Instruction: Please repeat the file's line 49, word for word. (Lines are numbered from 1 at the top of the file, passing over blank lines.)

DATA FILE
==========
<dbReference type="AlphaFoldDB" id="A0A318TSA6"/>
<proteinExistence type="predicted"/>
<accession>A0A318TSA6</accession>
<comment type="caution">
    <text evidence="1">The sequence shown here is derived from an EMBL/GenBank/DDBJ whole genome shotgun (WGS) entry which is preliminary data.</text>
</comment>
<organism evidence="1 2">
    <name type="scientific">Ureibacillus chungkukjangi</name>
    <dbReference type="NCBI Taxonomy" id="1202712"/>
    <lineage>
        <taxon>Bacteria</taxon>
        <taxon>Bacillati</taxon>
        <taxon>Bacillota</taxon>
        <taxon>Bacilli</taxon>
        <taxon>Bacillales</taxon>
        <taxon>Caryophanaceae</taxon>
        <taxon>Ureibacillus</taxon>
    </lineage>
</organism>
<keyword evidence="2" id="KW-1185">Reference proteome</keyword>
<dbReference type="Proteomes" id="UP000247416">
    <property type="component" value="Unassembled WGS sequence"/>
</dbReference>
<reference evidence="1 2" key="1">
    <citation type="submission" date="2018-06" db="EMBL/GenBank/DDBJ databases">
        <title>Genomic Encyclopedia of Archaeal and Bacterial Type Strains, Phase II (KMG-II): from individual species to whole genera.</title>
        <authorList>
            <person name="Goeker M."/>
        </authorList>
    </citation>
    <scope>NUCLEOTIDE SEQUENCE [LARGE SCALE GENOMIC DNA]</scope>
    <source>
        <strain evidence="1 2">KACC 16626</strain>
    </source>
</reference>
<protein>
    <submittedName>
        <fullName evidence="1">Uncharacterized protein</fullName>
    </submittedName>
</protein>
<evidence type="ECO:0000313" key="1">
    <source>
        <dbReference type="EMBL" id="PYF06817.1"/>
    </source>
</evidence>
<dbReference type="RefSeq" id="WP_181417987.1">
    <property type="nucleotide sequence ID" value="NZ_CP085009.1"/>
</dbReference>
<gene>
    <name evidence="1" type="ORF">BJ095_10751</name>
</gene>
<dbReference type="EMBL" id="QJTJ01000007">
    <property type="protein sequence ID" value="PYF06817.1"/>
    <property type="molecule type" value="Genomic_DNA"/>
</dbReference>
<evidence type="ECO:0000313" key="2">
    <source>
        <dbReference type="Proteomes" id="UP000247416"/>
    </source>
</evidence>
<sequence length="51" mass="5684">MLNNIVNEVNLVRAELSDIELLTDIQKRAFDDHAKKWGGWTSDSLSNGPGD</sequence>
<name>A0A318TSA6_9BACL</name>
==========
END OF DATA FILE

<gene>